• Cprogrammer1231: Transparency is good in business to avoid lying to customers, about what you can deliver, when you can deliver it, what guarantee you can offer, etc. Not necessarily transparency about why these are your limits; but about the limits. I think of it as moralistic, I won't promise what I do not believe at the time I can deliver. If unexpected complications arise and I am going to miss a deadline, I inform them, so they can adjust and won't be blindsided on the day of. Even if they cancel. If my problems impact others, I inform them ASAP, but with as little "why" as possible.
    – Amadeus
    Mar 8 at 21:05
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Sometimes you need to let the writing rest

Just like in programming (noticing your user name), you just cannot power through a writing task all at once. Amadeus gives good advice about what sort of story you should be telling if you're trying to sell yourself and your business, though he's almost certainly wrong about not writing down your thoughts. Go ahead and jot things down that you might include. But don't expect to cram everything into the final draft, or to use it all in just the form it comes to you. If this is business writing, you don't want to waste people's time, so boil down to the best bits. (But it wasn't necessarily a waste to come up with more material than you needed - it might be useful for something else, and sometimes you just need to get the gears moving.)

When you first start writing, it can be hard to step back and see the big picture, and immediately know what is worth including and what is not at the same time that you're seeing how to fit it all together. So jot down thoughts without worrying about narrative. Or think about and plot out a framework for what you want to tell ("important events in establishing my business - how I overcame obstacles - why I'd be a great vendor") without worrying about what exactly you're going to fill in. Then sleep on it, and trust that inspiration can come.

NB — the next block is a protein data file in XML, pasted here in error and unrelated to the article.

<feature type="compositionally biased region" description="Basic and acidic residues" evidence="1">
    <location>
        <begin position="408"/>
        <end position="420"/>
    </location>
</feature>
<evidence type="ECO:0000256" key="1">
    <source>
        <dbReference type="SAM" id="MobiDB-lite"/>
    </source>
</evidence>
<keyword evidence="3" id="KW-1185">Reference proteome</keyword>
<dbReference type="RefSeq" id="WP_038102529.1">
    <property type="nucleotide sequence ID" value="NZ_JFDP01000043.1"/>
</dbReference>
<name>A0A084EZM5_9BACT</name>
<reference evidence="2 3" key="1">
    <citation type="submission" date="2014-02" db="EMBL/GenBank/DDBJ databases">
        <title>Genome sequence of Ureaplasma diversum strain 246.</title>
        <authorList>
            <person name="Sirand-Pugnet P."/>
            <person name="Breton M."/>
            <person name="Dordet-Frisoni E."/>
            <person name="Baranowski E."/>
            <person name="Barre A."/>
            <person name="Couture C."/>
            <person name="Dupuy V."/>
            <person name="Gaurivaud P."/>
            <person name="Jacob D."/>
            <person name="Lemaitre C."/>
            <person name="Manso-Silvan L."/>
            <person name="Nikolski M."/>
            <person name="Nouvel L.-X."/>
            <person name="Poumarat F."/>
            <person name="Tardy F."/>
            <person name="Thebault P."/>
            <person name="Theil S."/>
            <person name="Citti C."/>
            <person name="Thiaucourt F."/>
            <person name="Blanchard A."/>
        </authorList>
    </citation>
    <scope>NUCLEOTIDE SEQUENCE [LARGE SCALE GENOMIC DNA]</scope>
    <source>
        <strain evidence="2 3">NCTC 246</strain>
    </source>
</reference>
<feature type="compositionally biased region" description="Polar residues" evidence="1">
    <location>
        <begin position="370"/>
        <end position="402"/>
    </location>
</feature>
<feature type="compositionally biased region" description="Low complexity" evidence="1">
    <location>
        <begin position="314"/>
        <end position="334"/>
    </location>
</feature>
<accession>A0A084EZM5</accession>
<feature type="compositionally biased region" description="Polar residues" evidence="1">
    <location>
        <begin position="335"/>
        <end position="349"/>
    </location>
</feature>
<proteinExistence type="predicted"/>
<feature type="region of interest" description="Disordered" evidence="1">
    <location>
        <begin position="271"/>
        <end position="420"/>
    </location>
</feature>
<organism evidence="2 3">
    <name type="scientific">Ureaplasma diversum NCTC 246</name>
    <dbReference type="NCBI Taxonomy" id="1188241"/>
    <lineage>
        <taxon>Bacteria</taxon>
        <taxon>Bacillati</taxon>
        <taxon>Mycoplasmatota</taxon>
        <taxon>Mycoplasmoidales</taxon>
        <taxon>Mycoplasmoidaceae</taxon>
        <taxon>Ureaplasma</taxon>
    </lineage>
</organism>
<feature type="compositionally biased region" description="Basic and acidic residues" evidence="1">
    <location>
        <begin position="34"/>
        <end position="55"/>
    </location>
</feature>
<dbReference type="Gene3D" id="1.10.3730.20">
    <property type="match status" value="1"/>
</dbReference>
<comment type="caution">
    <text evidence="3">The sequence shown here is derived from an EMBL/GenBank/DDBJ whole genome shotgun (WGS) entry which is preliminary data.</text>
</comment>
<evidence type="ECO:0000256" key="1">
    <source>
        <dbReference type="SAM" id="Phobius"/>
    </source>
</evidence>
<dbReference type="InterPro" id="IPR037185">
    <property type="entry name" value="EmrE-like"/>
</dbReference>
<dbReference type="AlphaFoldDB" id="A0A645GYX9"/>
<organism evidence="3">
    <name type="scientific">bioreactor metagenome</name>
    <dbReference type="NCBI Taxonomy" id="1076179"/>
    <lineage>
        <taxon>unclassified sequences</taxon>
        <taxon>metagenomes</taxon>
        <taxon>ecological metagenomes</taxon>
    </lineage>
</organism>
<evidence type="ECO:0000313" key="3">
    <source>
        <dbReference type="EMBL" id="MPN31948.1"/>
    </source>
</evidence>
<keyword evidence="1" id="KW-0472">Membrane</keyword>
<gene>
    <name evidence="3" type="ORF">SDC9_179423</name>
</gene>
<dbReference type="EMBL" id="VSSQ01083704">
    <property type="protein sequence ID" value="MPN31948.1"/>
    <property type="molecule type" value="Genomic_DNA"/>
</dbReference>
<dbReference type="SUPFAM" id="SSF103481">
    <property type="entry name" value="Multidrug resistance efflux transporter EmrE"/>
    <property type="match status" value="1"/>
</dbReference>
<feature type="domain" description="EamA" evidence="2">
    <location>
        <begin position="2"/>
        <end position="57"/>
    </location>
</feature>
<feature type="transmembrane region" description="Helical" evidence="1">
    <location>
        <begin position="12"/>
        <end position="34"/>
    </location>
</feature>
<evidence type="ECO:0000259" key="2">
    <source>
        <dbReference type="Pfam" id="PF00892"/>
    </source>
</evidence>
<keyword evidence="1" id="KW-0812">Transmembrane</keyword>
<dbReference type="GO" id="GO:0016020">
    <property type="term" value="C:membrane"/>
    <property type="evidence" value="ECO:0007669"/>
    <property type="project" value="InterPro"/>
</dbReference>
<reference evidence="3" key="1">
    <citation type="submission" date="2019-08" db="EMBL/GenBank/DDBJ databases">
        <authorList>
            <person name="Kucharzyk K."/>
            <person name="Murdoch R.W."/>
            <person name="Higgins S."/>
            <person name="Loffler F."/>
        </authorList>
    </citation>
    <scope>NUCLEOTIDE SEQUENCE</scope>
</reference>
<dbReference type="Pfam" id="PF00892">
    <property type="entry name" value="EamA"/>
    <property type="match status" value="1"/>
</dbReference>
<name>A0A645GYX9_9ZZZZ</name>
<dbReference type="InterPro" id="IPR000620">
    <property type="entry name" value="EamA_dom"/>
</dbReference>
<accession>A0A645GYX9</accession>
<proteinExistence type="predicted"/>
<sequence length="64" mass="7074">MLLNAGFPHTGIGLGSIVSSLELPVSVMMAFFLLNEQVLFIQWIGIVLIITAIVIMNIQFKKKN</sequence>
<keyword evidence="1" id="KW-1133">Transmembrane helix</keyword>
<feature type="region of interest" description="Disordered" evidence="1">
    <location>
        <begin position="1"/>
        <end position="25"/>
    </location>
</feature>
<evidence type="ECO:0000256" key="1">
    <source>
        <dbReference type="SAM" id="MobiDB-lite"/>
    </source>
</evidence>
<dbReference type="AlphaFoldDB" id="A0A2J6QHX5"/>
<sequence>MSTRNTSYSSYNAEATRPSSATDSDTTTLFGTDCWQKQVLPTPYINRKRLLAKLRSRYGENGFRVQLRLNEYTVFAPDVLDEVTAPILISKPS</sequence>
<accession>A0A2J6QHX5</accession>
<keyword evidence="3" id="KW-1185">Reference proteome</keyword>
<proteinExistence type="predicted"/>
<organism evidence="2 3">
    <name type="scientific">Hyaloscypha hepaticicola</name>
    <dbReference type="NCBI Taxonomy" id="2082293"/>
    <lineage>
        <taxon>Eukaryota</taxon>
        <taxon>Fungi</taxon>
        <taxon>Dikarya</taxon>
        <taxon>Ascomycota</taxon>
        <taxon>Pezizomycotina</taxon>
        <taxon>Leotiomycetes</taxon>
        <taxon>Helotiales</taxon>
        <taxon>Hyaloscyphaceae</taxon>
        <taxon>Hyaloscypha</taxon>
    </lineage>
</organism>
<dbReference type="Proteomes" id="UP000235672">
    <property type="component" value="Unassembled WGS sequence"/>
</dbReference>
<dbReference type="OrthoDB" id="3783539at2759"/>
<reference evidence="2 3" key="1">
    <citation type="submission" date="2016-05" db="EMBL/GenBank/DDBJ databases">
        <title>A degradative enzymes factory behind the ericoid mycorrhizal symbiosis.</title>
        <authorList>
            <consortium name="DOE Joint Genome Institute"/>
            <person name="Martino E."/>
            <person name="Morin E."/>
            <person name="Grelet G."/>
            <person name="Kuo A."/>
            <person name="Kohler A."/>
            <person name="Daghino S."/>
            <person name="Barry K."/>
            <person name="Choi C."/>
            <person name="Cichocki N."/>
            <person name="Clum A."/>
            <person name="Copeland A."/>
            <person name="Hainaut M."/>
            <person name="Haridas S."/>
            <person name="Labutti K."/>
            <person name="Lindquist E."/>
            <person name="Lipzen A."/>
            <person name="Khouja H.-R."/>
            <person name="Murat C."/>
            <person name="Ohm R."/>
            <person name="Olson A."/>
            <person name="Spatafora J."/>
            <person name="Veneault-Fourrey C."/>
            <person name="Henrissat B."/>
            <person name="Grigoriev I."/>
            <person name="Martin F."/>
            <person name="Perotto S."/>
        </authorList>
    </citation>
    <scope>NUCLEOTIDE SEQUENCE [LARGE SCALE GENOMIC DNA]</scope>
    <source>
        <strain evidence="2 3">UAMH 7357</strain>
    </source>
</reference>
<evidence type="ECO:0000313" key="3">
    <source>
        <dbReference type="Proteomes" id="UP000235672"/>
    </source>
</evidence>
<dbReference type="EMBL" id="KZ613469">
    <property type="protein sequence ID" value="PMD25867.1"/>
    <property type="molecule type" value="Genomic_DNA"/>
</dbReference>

After you've put together something that looks passable, hand it off to someone you trust and ask them to go over it. Read it to yourself out loud. Or, if you've got time, put it away and look at it again in a couple of weeks. A problem you'll likely run into if you keep working over a thing without stepping back is that you can start to see what you mean to say, not what's actually there. But it's okay. Writing is (like programming) a thing where you can catch and fix mistakes. It doesn't have to be perfect right away.

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  • Thanks! What do you mean by: "A problem you'll likely run into if you keep working over a thing without stepping back is that you can start to see what you mean to say, not what's actually there." Mar 21 at 17:35
  • @curiousCprogrammer1231 When something you've written is fresh in your mind, and you wrote, say, "I wnet there for the weeks" you may SEE "I went there for three weeks", because that's what you meant, and your brain puts that in. Likewise, if you phrase something in an ambiguous way, you might not notice if the idea of what you meant is clear, while if you'd let the manuscript rest you might notice that other readers may not know how to interpret the ambiguous phrase.
    – Jedediah
    Mar 21 at 20:31